Steve Grisetti wrote on 2/3/2014, 7:15 AM
You really can't tell how fast any processor is simply by its model number or cores anymore. So I look to this list of benchmarks.

A score of 5000 or better should be adequate for video editing.
D7K wrote on 2/3/2014, 11:43 AM
Thanks Steve, my current system is above 5, but it is about 5 years old so I'm trying to build for the next 5 years.
Steve Grisetti wrote on 2/3/2014, 1:23 PM
Not that it's any of my business, but I've found buying for the future is never very cost effective. Today's high-end technology is likely to cost half as much a year from now.

I'm a big fan of only upgrading when I'm falling behind -- and then not buying the top of the line. Otherwise, it's too heartbreaking to see the system I spent $1200 bucks on last year now selling for less than $500.

But as I've said, that's none of my business. ;)
D7K wrote on 2/4/2014, 1:31 AM
Actually, I agree with you, but the sound part of my mother board died (bought a pretty good sound card) and I want to have the money ready if and when more important parts of my system fails.

Honestly, the little videos I do don't take very long to render on my current system. I thinking this coming December I'll have that $1200 to 1500 cash to build a new system.
JohnnyRoy wrote on 2/5/2014, 7:02 AM
> "What would be the best for rendering - an AMD 16 core or a very fast i7?"

I believe that Intel outperforms AMD by a wide margin. In looking at the PassMark chart that Steve pointed to, my 6 core Intel Core i7-3930K @ 3.20GHz has a PassMark score of 12,147 while the AMD FX-9590 Eight-Core has a score of only 10,426. So Intel is faster with 2 less cores. Also there are no AMD processors with a faster score. The entire upper 1/3 of the chart is all Intel. I wouldn't even consider AMD a contender on the high end.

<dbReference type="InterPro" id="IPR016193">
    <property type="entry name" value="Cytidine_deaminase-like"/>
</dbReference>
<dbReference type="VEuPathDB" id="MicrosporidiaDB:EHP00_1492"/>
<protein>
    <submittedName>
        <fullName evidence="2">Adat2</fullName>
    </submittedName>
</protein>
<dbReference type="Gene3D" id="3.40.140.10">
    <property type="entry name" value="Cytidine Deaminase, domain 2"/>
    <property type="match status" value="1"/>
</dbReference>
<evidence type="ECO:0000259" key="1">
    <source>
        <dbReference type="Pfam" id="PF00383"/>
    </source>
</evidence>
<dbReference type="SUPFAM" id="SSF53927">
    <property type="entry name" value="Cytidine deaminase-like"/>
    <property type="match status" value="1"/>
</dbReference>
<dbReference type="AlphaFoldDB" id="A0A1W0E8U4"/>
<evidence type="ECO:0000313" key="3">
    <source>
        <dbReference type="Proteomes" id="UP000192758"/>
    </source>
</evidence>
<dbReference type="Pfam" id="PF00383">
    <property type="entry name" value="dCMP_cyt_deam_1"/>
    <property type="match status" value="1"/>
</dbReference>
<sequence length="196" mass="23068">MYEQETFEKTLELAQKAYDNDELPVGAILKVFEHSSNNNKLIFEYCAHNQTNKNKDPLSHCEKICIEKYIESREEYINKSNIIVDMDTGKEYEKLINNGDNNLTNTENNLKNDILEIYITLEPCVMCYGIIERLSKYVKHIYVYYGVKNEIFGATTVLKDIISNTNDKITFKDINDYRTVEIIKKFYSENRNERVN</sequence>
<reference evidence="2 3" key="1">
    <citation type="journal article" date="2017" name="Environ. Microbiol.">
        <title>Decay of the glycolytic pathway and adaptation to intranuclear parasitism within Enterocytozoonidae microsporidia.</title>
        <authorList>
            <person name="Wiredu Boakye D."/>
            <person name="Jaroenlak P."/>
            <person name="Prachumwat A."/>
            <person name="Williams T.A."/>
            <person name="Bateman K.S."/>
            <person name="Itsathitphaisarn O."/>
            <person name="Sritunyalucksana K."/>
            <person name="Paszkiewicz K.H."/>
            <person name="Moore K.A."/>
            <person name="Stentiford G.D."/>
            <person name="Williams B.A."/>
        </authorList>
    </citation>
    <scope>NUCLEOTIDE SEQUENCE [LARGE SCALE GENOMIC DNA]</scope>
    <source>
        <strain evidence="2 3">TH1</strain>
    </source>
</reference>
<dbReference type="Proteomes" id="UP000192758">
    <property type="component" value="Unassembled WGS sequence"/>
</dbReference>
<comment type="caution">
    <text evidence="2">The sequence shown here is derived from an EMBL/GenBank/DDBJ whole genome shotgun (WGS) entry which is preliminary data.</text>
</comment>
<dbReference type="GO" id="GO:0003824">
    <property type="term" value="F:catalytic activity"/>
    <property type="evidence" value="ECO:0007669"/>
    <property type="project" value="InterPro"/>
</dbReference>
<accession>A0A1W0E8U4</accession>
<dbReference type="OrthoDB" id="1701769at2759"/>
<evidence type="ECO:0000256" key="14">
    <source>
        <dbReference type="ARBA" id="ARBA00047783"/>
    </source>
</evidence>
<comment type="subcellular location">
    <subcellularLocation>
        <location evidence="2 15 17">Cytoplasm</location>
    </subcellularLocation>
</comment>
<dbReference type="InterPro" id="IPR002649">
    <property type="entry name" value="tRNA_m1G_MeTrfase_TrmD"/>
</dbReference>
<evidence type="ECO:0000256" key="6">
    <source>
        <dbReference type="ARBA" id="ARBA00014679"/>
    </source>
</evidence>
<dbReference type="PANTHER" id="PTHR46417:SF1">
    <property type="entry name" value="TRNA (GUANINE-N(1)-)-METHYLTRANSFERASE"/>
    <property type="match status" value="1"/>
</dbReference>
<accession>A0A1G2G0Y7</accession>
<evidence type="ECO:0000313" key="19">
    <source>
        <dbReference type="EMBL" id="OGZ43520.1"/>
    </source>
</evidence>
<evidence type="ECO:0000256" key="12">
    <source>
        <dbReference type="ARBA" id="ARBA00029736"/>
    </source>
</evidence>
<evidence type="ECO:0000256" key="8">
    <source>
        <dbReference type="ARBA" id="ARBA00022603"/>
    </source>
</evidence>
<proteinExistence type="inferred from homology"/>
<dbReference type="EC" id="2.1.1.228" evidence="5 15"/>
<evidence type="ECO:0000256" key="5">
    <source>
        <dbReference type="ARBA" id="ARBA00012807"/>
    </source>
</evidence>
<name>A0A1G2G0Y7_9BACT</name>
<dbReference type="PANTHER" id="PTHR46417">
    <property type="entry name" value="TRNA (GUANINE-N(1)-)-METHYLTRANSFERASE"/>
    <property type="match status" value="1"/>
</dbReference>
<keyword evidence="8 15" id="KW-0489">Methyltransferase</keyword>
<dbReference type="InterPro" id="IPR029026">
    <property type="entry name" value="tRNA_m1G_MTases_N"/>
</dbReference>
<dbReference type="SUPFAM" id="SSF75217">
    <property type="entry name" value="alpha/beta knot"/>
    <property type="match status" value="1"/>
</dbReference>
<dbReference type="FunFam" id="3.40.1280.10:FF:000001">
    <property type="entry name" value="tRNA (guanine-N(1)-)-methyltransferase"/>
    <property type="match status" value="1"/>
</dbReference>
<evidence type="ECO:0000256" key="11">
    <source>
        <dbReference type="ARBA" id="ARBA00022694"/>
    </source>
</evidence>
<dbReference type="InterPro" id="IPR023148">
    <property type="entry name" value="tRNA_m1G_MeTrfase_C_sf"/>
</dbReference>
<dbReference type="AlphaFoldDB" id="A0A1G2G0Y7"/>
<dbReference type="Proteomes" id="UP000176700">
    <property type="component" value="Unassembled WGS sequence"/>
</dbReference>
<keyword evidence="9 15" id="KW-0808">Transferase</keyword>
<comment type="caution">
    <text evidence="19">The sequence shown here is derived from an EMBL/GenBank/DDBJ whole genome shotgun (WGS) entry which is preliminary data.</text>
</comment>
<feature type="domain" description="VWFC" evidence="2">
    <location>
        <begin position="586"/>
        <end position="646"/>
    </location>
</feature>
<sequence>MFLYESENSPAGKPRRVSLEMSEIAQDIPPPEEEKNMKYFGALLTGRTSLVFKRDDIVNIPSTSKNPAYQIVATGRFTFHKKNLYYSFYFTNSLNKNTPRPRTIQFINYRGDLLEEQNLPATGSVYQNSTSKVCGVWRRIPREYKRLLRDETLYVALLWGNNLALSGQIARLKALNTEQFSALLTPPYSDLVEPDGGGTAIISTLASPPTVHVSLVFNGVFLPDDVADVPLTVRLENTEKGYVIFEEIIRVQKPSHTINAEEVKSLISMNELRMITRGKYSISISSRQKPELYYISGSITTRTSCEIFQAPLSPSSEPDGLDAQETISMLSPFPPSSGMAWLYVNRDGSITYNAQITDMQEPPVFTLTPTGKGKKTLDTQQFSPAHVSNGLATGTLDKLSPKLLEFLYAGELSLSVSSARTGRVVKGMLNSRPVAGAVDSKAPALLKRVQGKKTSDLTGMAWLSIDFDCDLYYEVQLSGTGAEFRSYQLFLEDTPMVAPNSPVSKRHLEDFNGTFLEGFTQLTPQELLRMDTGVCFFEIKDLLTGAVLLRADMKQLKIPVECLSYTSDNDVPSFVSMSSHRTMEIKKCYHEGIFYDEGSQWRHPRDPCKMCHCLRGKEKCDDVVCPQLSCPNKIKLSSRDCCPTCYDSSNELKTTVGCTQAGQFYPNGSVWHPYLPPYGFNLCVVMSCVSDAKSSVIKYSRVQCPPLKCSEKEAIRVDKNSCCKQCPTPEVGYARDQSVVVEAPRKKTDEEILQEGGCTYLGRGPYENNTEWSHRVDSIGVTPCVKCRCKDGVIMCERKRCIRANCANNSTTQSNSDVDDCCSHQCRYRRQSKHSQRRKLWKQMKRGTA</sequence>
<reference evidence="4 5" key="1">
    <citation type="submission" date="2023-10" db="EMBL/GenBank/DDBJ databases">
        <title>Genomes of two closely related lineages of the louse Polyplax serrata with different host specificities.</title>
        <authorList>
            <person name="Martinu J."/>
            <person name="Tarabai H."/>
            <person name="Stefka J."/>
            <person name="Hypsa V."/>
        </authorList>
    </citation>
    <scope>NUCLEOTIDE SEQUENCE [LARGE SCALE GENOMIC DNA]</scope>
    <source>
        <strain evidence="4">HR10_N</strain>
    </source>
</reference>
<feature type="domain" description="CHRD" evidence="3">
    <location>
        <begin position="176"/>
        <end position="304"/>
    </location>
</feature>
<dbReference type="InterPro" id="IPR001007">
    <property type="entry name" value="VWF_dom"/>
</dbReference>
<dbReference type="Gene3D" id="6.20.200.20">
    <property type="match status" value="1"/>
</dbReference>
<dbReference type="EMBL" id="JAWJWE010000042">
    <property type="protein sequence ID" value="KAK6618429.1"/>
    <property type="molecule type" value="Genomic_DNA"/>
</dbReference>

Get yourself an Intel Core i7.

As for buying for the future, I agree with Steve. I made that mistake once and bought the latest Intel Core 2 Quad Extreme for $1,000 (that's just the processor) thinking this will last me for 5 years. Guess what? I was wrong. After 5 years it was incredibly slow. I should have spent $500 on a regular Core 2 Quad processor and then 2.5 years later spent another $500 on a Core i7 and in that 5 years I would have spent the same $1000 but had a much faster processor in the end. I will never buy the "fastest" processor again.

Chienworks wrote on 2/5/2014, 7:55 AM
Guy i used to work with would assemble a hot new gaming machine about every 18 months, full works with water cooling. He'd typically spend about $4500 to $5000 and then brag about how fast his system was. I'd wait 8 or 10 months and then buy the motherboard & cpu being obsoleted and get a faster system than his for $600 using standard air cooling. Then 8 or 10 months later he'd go spend another $4500 again ...
Remyx wrote on 2/5/2014, 10:17 AM
This is a really good question and a really hard one to answer simply. The real question here is which is faster for rendering. The PassMark scores are interesting, but do not necessarily translate to shorter rendering time in Movie Studio. This has a lot to do with how well the software takes advantage of multiple threads (multiple cores) and other CPU optimizations.
To make things worse, the answer might be different for each rendering codec. Some codec might be more optimized for a particular CPU architecture.

So the question remains: for rendering in Movie Studio, what is best? More cores? Or a smaller number of faster cores?

A bonus question: Does this change for VMS 11, 12 and 13? Is the response any different for the 32bit or 64bit version?

Few years ago I had spent some time benchmarking rendering time for the same clip on different machines, testing both CPU and GPU rendering combinations. The results below were for rendering 1080-30p AVC. As you can see the i5 performed better despite a slower clock and less cores. The Xeon machine was disappointing, 8 cores didn't translate into much faster rendering.

(note, these are physical cores, all systems had hyperthreading enabled)

2 Xeon X5560 2.8GHz 8 cores 12.3fps
i5 laptop 2.5GHz 2 cores 9.1fps
Core 2 Duo 3.0Ghz 2 cores 5.8fps

So all in all, if I had to choose for my next system, I'd say go with the newest CPU and fastest clock, rather than more cores.

musicvid10 wrote on 2/5/2014, 11:11 AM
Of course we know that a general benchmark may not be an indicator of a CPU's comparative VIDEO RENDERING speed.

The encoding benchmarks included in the Tomshardware tests are better suited for that purpose.,140.html

And, cores are not necessarily the thing when it comes to rendering. Although an application (Vegas) is capable of using several cores, the internal filters and codecs are still tied to antiquated architecture, in many cases. So a particular point in the rendering chain may (and often does) throttle the whole thing back to one-core performance.